On Oct. 27, a virulently anti-Semitic extremist allegedly gunned down 11 Jews in the Pittsburgh synagogue where they were gathered for Shabbat prayers. It was, by common consensus, the most lethal attack on Jews in our nation’s history, and it sent shockwaves of grief and anxiety through the American Jewish community and most of the U.S., shattering the illusion that our sanctuaries are safe and free of worldly worries. A week later, it still feels like we’ve reverted to an earlier, uglier time and place in our people’s long history of pain and persecution.
I was shocked — but, sadly, I wasn’t surprised. Alas, with hindsight, the massacre in Pittsburgh feels, tragically, almost inevitable. This was a unique event, perpetrated upon a specific Jewish community by someone with a long history of hatred — but it was also just the latest in a long series of hate crimes emerging from the homicidal bigotry lurking on the fringes of American society. It follows an all-too-familiar pattern: a white man with a semiautomatic assault-style weapon slaughters members of ethnic, religious or cultural minorities. Indeed, it came just days after a shooter tried unsuccessfully to enter a black Baptist church in Kentucky, and then gunned down two African-American men in a nearby supermarket parking lot.
It is no coincidence that the alleged gunman’s final message to the world was a rant against HIAS, the Jewish organization that has sponsored refugees in America for well over a century — for such hatred is fed by the ugly rhetoric spewed by President Donald Trump and his administration, regularly referring to immigrants as rapists, animals, drug dealers and infestations. Indeed, even after the latest atrocity, Trump continues to rile up his base by railing at a caravan of asylum seekers as an “invasion” and encouraging crackpot conspiracy theories that advocate imprisoning his political opponents.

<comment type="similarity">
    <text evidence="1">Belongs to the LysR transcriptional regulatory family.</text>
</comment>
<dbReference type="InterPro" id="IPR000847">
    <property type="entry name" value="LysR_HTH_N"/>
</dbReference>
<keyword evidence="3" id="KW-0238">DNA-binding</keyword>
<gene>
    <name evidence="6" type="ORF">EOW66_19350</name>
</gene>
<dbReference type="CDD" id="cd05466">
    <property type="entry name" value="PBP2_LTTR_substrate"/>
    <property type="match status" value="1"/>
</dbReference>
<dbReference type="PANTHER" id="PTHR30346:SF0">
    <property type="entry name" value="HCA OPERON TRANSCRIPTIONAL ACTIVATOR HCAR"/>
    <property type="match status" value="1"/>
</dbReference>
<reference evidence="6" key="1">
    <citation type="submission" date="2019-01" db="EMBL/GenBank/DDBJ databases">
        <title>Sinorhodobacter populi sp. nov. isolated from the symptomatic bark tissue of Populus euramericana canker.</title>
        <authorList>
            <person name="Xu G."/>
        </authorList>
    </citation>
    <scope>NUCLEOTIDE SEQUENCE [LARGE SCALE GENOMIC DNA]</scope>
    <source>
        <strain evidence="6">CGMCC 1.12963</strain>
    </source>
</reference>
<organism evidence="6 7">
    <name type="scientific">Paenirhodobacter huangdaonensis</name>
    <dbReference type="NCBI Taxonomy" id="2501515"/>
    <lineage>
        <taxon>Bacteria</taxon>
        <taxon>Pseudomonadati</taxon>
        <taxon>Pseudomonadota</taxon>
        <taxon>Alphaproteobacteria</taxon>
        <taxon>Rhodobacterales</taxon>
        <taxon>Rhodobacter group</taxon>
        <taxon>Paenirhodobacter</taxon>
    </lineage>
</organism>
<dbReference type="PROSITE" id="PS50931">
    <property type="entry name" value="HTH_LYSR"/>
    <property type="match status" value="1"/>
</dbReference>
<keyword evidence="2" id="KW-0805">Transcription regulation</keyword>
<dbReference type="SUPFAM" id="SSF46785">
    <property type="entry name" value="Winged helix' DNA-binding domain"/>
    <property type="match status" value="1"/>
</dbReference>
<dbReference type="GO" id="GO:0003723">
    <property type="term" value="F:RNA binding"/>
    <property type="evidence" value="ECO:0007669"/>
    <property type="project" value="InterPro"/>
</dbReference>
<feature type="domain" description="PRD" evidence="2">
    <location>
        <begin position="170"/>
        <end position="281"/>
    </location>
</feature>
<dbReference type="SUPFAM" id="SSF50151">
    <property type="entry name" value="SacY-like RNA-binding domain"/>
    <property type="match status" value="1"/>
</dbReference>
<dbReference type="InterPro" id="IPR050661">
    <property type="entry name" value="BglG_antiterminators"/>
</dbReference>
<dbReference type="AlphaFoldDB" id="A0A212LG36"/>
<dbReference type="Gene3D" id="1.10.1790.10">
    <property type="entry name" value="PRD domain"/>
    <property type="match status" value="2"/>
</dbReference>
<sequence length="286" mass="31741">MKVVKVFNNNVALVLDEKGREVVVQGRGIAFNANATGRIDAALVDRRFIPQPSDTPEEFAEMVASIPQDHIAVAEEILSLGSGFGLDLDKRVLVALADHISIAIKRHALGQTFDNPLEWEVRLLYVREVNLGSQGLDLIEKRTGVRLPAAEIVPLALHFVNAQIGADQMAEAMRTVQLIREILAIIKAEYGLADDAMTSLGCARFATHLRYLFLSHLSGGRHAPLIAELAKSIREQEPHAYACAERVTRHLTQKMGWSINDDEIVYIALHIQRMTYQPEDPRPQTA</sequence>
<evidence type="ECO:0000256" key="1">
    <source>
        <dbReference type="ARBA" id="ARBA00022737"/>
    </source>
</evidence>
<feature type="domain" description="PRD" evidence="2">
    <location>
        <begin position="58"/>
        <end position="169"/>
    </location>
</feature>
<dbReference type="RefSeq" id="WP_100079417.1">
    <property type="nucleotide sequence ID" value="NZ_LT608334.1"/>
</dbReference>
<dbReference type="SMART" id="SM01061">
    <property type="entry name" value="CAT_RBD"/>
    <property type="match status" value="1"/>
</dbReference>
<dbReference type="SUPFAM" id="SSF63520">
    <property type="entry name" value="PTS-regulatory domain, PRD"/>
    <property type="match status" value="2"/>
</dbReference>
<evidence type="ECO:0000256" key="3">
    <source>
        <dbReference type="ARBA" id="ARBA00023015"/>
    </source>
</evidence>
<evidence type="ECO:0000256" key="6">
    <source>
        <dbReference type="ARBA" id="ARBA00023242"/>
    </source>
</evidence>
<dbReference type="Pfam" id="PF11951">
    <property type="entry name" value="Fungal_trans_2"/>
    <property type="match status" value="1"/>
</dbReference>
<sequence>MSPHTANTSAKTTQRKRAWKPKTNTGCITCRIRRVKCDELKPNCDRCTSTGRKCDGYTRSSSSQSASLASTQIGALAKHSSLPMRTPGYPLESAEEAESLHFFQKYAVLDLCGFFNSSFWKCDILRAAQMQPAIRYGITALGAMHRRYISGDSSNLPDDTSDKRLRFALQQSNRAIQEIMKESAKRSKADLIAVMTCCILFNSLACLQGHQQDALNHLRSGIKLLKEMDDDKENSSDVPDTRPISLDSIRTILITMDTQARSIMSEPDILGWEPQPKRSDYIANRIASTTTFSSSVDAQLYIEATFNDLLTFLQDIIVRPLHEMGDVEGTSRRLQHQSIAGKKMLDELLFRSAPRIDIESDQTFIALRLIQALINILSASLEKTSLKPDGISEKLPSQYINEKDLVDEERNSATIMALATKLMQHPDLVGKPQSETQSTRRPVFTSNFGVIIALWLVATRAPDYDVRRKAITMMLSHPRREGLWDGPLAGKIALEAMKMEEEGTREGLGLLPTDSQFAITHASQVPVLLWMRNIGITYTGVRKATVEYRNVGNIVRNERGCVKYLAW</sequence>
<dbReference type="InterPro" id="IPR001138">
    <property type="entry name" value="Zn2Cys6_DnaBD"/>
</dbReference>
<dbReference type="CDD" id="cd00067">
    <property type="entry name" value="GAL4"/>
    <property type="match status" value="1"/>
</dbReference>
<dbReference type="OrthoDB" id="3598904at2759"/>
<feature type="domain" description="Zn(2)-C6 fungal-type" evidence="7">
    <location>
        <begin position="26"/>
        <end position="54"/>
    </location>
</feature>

Words have consequences. This was not the first time Trump’s angry, bigoted language has contributed to tragic violence, nor is it likely to be the last.
Digital Access for only $0.99
For the most comprehensive local coverage, subscribe today.
In the opening of the Hebrew bible, God speaks the world into existence with words. Again and again, God says, “Let there be ... ” and it comes to be: light, firmament, land and sea, plants and animals. Jewish tradition notes that we humans, created in the Divine Image, also create worlds with the words we speak. Loving words beget love. Hateful words beget hate. As the book of Proverbs declares: “Death and life are in the power of the tongue.”
A week after Pittsburgh, we grieve. We mourn the dead, as we Americans have, of late, far too often mourned the victims of hatred. We cry. But even as we weep, we must also actively resist the onslaught of evil words that are like sparks to the gasoline of disturbed minds. We best honor the victims by condemning bigotry, working for justice and celebrating kindness, in language and in deed.
Words have consequences.
Elections do, too.
The Idaho Statesman’s weekly faith column features a rotation of writers from many different faiths and perspectives.